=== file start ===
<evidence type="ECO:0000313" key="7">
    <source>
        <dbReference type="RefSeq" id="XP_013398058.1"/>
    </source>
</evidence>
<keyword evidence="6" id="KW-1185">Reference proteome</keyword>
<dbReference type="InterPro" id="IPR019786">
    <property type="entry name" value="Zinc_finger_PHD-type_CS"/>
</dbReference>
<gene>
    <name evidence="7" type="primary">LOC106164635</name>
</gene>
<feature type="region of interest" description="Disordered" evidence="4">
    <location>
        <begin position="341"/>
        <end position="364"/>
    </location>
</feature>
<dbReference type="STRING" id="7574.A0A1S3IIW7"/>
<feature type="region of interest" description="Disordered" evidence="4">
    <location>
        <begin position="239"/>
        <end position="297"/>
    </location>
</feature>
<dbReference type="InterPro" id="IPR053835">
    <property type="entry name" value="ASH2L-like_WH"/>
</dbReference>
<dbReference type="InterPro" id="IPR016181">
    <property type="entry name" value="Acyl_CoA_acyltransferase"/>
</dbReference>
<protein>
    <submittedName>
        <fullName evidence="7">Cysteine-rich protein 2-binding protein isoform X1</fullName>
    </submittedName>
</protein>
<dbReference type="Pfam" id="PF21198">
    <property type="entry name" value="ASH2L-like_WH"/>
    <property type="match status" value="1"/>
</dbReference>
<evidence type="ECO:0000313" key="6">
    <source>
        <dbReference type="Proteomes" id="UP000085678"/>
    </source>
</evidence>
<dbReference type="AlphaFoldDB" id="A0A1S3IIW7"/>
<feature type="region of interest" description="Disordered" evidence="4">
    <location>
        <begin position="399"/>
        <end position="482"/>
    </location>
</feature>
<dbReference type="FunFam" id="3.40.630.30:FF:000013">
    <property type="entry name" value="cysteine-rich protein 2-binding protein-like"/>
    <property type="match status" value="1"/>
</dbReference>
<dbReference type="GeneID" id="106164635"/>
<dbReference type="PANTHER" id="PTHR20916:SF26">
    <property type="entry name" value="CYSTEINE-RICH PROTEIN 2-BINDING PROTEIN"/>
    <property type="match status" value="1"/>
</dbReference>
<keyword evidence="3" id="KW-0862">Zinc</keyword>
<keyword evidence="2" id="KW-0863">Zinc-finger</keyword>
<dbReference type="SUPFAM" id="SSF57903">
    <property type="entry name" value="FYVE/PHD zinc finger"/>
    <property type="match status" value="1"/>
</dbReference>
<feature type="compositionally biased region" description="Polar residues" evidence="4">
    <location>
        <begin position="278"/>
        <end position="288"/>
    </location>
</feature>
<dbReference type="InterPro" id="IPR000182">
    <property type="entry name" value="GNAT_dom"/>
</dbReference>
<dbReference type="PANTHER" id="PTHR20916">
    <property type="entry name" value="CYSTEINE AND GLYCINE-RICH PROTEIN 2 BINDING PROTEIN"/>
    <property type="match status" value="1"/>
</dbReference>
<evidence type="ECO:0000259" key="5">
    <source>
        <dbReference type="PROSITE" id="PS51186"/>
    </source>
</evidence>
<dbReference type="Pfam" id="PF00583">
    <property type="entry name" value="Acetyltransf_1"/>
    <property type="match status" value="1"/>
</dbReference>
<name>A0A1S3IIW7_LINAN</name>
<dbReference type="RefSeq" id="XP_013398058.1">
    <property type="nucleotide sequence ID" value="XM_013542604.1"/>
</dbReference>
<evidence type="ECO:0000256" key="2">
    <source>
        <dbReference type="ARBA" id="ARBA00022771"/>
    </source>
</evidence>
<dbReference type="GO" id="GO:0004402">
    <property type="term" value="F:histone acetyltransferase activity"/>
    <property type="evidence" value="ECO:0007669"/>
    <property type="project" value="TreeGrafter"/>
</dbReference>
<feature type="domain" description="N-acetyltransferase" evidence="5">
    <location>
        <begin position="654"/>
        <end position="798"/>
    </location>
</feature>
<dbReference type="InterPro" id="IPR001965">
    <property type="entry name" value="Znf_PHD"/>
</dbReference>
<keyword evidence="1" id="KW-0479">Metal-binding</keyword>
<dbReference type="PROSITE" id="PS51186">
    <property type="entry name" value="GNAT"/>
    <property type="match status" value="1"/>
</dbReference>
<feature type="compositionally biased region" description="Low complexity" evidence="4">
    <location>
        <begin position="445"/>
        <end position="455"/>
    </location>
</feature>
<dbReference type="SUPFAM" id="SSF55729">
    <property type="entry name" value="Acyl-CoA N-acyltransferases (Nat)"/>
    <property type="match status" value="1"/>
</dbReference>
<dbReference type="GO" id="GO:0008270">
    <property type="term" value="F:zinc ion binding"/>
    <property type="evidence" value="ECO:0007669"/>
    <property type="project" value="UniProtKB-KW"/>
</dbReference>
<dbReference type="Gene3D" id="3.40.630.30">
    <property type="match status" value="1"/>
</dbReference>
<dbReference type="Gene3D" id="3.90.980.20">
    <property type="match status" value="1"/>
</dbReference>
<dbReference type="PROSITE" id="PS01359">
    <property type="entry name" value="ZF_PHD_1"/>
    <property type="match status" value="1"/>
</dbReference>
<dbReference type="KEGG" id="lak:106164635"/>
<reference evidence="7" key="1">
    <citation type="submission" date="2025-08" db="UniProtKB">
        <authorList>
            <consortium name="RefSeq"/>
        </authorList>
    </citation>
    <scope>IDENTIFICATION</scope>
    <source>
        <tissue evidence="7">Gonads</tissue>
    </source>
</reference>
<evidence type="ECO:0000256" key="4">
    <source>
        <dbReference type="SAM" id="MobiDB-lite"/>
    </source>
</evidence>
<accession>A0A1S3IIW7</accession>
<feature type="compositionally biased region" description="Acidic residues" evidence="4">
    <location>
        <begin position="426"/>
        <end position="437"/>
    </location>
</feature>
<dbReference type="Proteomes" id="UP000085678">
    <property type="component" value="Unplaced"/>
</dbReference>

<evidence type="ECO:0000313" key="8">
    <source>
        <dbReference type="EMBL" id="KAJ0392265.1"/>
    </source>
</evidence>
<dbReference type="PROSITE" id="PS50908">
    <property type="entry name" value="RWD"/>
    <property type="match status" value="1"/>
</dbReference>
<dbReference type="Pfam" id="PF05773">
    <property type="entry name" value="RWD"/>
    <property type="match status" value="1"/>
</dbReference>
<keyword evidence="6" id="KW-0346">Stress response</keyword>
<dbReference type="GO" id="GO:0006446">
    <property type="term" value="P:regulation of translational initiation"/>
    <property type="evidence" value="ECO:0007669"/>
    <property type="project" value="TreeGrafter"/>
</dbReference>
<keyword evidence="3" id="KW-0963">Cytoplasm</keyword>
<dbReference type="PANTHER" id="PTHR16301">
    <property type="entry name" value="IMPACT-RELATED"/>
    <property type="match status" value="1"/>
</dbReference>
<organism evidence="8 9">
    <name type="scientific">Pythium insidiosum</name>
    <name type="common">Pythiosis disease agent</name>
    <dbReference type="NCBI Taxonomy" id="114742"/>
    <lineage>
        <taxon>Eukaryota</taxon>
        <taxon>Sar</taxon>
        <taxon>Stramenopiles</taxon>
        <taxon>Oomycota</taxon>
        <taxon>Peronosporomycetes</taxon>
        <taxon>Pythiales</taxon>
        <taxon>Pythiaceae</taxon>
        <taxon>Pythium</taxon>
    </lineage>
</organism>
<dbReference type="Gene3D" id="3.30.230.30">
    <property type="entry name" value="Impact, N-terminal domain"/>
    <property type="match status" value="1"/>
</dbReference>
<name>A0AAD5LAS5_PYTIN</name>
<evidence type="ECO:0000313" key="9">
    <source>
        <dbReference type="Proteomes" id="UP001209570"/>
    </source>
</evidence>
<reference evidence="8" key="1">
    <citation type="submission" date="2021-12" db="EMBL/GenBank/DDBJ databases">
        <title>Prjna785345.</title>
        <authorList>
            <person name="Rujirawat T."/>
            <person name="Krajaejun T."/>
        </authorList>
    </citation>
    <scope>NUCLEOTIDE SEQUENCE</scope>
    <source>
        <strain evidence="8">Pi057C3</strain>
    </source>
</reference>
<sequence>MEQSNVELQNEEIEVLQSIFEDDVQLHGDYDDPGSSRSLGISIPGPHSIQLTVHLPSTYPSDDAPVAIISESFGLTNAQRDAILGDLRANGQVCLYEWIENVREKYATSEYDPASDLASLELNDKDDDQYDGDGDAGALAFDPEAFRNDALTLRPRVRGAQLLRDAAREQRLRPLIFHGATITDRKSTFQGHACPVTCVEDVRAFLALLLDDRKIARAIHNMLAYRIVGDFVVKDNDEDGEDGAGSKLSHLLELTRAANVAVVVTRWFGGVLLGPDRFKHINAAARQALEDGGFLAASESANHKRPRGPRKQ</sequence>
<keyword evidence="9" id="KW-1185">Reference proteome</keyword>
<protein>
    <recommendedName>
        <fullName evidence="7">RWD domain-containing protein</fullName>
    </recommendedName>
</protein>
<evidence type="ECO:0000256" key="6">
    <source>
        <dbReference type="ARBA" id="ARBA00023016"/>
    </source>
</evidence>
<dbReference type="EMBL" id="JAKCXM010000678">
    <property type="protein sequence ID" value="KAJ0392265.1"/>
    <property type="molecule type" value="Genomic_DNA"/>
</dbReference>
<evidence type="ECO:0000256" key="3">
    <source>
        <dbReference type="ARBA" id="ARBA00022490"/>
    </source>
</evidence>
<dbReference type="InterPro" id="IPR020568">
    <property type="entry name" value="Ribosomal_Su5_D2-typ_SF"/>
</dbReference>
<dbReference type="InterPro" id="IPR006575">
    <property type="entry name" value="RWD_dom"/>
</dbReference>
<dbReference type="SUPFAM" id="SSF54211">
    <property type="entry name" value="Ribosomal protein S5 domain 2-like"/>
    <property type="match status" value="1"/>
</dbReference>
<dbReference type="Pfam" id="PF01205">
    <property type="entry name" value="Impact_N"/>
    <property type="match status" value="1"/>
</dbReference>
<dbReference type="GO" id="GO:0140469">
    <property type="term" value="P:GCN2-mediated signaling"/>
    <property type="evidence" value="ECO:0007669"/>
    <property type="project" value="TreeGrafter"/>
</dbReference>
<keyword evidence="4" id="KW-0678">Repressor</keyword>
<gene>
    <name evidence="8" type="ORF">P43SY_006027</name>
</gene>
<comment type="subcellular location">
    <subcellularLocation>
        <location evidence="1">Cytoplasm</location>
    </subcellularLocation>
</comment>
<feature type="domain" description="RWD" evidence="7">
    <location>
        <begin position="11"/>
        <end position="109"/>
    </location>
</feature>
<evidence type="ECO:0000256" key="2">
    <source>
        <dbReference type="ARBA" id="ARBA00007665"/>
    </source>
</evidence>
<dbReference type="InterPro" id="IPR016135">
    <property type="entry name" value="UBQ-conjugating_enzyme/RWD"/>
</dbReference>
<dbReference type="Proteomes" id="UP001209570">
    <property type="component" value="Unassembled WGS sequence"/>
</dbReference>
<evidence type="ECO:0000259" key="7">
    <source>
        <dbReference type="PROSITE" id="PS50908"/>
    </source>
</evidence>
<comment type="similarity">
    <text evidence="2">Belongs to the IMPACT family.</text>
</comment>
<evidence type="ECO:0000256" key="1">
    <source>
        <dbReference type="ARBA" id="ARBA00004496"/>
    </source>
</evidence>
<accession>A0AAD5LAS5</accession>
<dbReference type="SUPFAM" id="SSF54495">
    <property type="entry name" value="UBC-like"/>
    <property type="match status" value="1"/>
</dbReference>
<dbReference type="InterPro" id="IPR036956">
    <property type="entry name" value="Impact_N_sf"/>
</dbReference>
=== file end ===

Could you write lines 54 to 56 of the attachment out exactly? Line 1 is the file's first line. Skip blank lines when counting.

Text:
    <property type="entry name" value="cysteine-rich protein 2-binding protein-like"/>
    <property type="match status" value="1"/>
</dbReference>